the effect that would be obtained by targeting all youths with a universal program. Nothing is known about these possible trade-offs.3 The pieces of evidence available are insufficient to support a conclusion about the optimal targeting strategy for prevention efforts. Clearly, additional research is needed.

For example, it would be useful to identify a subpopulation at elevated risk for serious and chronic drug use, randomly assign this population to receive prevention as usual, high-quality universal prevention programming, or intensive targeted high-quality programming. The study would follow these subjects for several years, measuring drug use initiation, frequency and quantity of use, age at cessation of use from each category of drug, and problems related to use. Such a study would provide invaluable evidence about the relative merits of targeted versus universal prevention for high-risk populations. Even more informative would be a study that, in addition to the above, applied the same conditions to a general population of youths not at elevated risk for drug problems.

The targeting issue is closely related to the issue of how best to measure the effectiveness of prevention programs. The success of universal programs is most often measured by reductions in the prevalence of use in the general population. The success of programs targeting higher-risk populations could focus on the quantity of use or the problems related to use. This issue is discussed next.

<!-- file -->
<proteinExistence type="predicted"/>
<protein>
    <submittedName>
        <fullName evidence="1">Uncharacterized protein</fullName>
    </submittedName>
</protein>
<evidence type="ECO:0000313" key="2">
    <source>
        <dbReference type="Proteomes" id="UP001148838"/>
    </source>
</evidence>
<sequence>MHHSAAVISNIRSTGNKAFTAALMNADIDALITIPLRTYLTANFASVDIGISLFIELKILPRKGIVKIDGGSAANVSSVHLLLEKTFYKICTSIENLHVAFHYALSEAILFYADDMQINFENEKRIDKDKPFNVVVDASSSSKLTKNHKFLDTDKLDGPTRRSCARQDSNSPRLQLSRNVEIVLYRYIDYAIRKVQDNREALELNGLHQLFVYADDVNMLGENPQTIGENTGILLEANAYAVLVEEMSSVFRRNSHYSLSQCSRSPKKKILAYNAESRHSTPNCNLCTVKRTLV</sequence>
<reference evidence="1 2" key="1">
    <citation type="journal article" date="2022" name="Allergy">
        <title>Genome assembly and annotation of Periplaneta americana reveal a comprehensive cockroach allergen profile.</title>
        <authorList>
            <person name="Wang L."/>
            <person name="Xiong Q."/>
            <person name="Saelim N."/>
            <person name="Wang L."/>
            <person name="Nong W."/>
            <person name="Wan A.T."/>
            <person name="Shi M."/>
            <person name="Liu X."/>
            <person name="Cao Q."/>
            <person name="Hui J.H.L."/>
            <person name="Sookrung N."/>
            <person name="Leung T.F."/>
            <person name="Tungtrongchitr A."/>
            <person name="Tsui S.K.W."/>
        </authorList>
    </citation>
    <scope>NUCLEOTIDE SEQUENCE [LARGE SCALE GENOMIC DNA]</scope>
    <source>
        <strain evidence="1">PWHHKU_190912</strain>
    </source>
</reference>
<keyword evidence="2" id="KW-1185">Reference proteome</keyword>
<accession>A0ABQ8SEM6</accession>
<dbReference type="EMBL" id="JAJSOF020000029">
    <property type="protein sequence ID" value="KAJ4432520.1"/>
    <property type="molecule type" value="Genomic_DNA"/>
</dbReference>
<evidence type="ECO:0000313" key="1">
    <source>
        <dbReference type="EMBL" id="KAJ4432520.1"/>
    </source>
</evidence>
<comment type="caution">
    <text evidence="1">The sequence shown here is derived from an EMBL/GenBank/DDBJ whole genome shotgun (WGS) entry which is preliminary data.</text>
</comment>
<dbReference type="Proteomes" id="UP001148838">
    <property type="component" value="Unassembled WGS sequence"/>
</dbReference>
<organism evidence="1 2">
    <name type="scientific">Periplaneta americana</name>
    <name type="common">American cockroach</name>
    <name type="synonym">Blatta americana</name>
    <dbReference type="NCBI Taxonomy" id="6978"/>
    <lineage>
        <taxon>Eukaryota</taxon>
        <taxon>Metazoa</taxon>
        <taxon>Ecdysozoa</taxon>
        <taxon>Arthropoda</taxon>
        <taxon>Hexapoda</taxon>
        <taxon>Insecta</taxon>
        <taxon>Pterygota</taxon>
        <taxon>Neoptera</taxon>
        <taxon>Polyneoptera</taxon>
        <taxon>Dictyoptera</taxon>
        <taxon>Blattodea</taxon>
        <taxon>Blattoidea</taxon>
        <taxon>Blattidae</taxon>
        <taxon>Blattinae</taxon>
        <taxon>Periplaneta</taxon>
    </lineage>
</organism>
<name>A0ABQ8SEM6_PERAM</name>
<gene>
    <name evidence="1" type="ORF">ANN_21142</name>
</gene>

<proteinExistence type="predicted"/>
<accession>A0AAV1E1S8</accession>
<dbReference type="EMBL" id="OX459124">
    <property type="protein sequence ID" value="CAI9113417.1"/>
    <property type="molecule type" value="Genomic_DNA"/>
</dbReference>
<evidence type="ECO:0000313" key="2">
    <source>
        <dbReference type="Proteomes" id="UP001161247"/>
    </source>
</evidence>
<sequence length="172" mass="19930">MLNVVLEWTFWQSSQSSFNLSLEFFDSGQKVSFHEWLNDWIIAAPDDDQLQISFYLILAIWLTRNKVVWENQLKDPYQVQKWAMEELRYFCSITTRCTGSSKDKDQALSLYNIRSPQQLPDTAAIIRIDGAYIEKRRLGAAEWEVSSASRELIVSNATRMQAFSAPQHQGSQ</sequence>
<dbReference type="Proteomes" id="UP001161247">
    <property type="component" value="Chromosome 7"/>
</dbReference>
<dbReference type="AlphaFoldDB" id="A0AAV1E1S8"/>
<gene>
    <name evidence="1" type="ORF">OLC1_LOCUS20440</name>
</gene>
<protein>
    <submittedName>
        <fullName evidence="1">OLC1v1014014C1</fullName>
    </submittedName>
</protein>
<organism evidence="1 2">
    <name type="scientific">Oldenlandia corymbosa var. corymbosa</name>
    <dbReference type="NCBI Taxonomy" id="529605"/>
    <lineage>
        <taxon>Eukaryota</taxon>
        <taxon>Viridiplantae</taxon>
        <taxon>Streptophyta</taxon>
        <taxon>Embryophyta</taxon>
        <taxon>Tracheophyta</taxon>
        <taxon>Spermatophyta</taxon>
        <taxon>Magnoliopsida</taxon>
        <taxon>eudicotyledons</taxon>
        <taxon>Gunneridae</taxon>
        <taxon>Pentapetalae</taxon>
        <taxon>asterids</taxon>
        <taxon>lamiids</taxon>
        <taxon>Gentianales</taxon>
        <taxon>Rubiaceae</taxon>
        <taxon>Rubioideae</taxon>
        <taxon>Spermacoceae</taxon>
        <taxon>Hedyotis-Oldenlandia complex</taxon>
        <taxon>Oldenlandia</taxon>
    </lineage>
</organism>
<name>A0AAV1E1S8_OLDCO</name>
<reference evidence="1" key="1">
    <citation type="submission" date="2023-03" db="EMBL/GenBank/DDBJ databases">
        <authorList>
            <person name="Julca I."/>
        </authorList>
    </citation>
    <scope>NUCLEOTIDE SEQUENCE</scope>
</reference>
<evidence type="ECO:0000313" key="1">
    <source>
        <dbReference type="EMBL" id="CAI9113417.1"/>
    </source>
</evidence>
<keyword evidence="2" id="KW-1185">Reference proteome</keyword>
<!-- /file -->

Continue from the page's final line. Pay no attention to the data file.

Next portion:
What Outcomes Can Prevention Programs Expect to Alter?

This report is about data and research needs for policy on illegal drug use. The committee has chosen to focus its attention primarily on illegal drugs, whose use is very costly to both individuals and society. Studies of the effectiveness of prevention programs generally do not measure the effects of use of illegal drugs, such as cocaine and heroin, primarily because such use has not been frequent in the school-attending populations and school districts where most of this research has been conducted. This disconnect is not troublesome for most prevention researchers and policy makers because, as noted earlier, a major assumption in this field is that early use of cigarettes, alcohol, and marijuana lead to later use of more harmful substances.


It may be possible to infer something about the size of the diffusion effect by comparing the effect sizes of studies that randomly assign subjects within a social unit, such as a school, with studies that randomly assign the social units. Diffusion effects should weaken the effect in the within-unit design more than in the between-unit design. Everything else being equal, the magnitude of the difference in effects for these two designs would be a measure of diffusion effects.

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